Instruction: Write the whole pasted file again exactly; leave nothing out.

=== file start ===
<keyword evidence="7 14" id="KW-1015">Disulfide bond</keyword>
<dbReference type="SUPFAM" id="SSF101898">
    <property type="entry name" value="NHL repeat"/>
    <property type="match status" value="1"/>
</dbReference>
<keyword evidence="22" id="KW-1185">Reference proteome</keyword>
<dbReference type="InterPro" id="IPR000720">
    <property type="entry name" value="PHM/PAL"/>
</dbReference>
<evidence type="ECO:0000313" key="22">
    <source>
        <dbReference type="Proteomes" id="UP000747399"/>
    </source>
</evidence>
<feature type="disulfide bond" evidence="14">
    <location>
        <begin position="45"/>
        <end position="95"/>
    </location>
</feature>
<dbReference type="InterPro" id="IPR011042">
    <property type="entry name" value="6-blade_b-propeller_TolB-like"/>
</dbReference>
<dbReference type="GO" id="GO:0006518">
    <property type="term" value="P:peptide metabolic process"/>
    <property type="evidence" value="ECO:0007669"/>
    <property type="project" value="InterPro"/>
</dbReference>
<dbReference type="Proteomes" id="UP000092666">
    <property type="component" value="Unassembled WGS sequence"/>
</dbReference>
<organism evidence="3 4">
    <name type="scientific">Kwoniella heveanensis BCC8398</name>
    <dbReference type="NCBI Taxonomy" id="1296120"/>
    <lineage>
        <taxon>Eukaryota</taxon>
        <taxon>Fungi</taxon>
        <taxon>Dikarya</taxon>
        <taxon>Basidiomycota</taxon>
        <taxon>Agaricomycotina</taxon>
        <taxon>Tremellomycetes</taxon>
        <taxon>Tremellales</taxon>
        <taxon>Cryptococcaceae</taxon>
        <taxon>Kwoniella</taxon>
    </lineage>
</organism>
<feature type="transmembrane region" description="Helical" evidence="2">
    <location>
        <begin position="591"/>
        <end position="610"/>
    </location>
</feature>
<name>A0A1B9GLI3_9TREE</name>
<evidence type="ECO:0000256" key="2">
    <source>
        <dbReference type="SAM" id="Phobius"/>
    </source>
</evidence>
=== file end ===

<keyword evidence="7 14" id="KW-1015">Disulfide bond</keyword>
<dbReference type="SUPFAM" id="SSF101898">
    <property type="entry name" value="NHL repeat"/>
    <property type="match status" value="1"/>
</dbReference>
<keyword evidence="22" id="KW-1185">Reference proteome</keyword>
<dbReference type="InterPro" id="IPR000720">
    <property type="entry name" value="PHM/PAL"/>
</dbReference>
<evidence type="ECO:0000313" key="22">
    <source>
        <dbReference type="Proteomes" id="UP000747399"/>
    </source>
</evidence>
<feature type="disulfide bond" evidence="14">
    <location>
        <begin position="45"/>
        <end position="95"/>
    </location>
</feature>
<dbReference type="InterPro" id="IPR011042">
    <property type="entry name" value="6-blade_b-propeller_TolB-like"/>
</dbReference>
<dbReference type="GO" id="GO:0006518">
    <property type="term" value="P:peptide metabolic process"/>
    <property type="evidence" value="ECO:0007669"/>
    <property type="project" value="InterPro"/>
</dbReference>
<dbReference type="Proteomes" id="UP000092666">
    <property type="component" value="Unassembled WGS sequence"/>
</dbReference>
<organism evidence="3 4">
    <name type="scientific">Kwoniella heveanensis BCC8398</name>
    <dbReference type="NCBI Taxonomy" id="1296120"/>
    <lineage>
        <taxon>Eukaryota</taxon>
        <taxon>Fungi</taxon>
        <taxon>Dikarya</taxon>
        <taxon>Basidiomycota</taxon>
        <taxon>Agaricomycotina</taxon>
        <taxon>Tremellomycetes</taxon>
        <taxon>Tremellales</taxon>
        <taxon>Cryptococcaceae</taxon>
        <taxon>Kwoniella</taxon>
    </lineage>
</organism>
<feature type="transmembrane region" description="Helical" evidence="2">
    <location>
        <begin position="591"/>
        <end position="610"/>
    </location>
</feature>
<name>A0A1B9GLI3_9TREE</name>
<evidence type="ECO:0000256" key="2">
    <source>
        <dbReference type="SAM" id="Phobius"/>
    </source>
</evidence>